‘We see it in you’: UBC panel celebrates Black excellence in healthcare

Community members gathered to celebrate Black excellence in health care at a virtual panel Tuesday afternoon.

“Beyond Representation: Celebrating Black Excellence in BC Healthcare” was organized by the Vancouver Coastal Health and UBC Faculty of Medicine’s Office of Respectful Environment, Diversity and Inclusion to spotlight the stories and achievements of Black medical practitioners in the UBC and Vancouver community.

Moderators UBC Faculty of Medicine Equity Advisor Madison Tardif and VCH Regional Manager for Anti-Racism Oluwaseun Ajaja led the discussion, with panelists discussing how Black medical practitioners are invigorating BC’s medical landscape with high-quality care.

“This collaboration … is incredibly important as we think about what it means to support current and train future health care providers in their pursuit to promote wellness and health across what is currently known as BC,” said Tardif.

Gold standard of care

During Barbara Sutherland’s decades-spanning career, she’s had her share of experiences overcoming racist biases in healthcare. She recounted her experiences as one of the few minority nurses in the ICU in the '90s, and having family members of patients scrutinize her.

In these instances, it wasn’t long before the quality of her care spoke for itself.

“I could see the changes on their faces. They started to be a little more at ease and, by the end of the day, they wanted to know [when I was] coming back. They were very happy with the care,” Sutherland said. “I [would] always go above and beyond to provide that care, because I was very well aware that I was looked at [as] less than.”

Today, Sutherland continues to go above and beyond. She acts as the Director of VCH Coastal and Acute Services, and previously served as the Director of Operations at Royal Columbian Hospital. She began her career 40 years ago as a care aide, and now has certification as a registered nurse with a master’s degree in organizational leadership.

Assistant professor in medical sciences at UNBC Dr. Taru Manyanga described how connecting with Black community in health care helped him weather similar experiences of racism in the workplace. As a physiotherapist with a PhD in epidemiology, he reminisced on his experiences working with his “incredible” Black peers.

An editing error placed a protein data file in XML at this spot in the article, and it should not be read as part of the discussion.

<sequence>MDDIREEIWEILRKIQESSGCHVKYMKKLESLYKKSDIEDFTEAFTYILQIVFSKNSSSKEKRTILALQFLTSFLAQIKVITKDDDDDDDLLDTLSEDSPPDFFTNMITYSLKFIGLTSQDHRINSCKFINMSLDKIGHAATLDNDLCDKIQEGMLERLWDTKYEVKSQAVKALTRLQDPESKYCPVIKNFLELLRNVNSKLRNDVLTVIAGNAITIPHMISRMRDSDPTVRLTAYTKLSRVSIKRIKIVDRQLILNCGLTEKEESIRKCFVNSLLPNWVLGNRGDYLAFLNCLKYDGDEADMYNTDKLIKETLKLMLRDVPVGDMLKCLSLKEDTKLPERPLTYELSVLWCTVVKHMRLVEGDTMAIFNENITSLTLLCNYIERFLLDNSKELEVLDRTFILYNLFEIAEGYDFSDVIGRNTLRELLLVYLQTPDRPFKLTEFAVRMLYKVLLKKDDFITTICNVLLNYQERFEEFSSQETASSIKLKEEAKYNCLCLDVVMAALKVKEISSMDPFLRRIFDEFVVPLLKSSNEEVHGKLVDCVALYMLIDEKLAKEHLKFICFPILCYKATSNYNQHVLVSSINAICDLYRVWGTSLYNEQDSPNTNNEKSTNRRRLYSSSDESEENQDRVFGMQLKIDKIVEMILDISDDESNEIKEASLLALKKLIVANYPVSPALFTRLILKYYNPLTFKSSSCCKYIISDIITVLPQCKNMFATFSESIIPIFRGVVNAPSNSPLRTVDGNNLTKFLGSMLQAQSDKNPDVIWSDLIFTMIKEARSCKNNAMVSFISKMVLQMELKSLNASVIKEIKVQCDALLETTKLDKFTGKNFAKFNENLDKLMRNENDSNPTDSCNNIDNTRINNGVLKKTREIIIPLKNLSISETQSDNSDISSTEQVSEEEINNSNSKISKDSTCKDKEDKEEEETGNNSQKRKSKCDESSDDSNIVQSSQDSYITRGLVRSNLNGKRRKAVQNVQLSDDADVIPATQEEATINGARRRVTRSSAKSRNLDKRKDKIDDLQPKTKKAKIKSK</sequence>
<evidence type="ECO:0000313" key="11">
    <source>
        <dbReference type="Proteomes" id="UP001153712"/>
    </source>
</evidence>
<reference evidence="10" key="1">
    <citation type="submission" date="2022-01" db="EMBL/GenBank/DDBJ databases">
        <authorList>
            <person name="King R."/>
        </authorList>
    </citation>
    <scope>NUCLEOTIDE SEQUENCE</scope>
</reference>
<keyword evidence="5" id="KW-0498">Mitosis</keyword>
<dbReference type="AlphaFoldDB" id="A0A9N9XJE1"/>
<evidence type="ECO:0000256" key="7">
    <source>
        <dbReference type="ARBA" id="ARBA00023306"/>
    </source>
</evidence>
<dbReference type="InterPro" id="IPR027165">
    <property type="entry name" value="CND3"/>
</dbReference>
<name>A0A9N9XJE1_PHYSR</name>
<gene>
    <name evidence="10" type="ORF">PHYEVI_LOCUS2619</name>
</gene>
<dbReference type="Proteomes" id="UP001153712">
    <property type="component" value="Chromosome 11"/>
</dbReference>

“We are experts in what we do,” he said. “And so we should have a seat at the table.”

“We know when we show up, we have to do more than the next person. We know whatever we are doing, we have to cross our T’s [and] dot our I’s, because people expect less than,” said Manyanga.

Addressing barriers

When asked what needed to be done to address systemic issues for Black medical practitioners, the panelists were unanimous: we need representation where it matters.

“When we show up, when we exude excellence … I feel it in my bones. I know it. I can taste it. I can feel it — so excellence really is about being and showing up unapologetically Black.”

Sutherland emphasized the need for comprehensive representation, specifically in leadership. She cited an informal survey done at her workplace that found a concerning percentage of workers experienced racism. This is an observed trend across the nation: a 2020 study that surveyed nearly 50 Black physicians in Ontario found racism to be a recurrent issue in the workplace.

“We need leadership that looks like us,” said Manyanga. “When the system itself is not designed to acknowledge the inequality that exists, we are going to be especially suffering.”

UBC Midwifery Student Manager Aisha Sallad is dedicated to making UBC’s midwifery program more diverse. She cited targeted recruitment strategies, as well as steps to remove biases from the multiple-mini interview step of the admissions process.

On an institutional level, Sallad noted the importance of addressing systemic inequalities. She said UBC should be taking steps to engage and establish partnerships with Black communities “to understand [their] specific health care needs.”

A practicing physician, psychiatrist and UBC Clinical Instructor Dr. Oluseyi Malomo also pointed out barriers that exist for Black patients. Medical practitioners often don’t understand how Black patients might be coming into the health care system with hesitations stemming from racism and broken trust.

“I personally think it boils down to leaders actively listening to concerns of the community,” he said. “I think that goes a long way.”

Celebrating Black excellence

During his introduction, Ajaja highlighted the Black trailblazers that have shaped the medical landscape in Canada, like cancer researcher Dr. Juliet Daniel, pediatric nephrologist Dr. Lisa Robinson and psychiatrist Dr. Kwame McKenzie, just to name a few.

“Their stories serve as a testament to the resilience, ingenuity and unwavering commitment to excellence that defines the Black community,” he said.

The panelists emphasized the importance of mentorship in the health care sector to adequately support the next generation of Black excellence.

Malomo said he liked to be honest with mentees about the challenges they’ll face while Black in health care, but also advised that “there’s no mountain too difficult to climb.”

The panel discussion touched on personal experiences, barriers and paths to social growth. But most notably, the panelists spoke to the resounding joy of being Black and the pride that comes with being a part of a community that exemplifies excellence.

“We see it in you … We hear it in our voices, in our passion, in our soul, rich histories and backgrounds and things we do. We see it in all of the innovation that Black people have championed,” said Manyanga.

“I am so inspired when I see Black folk do what they do, and do what they do best.”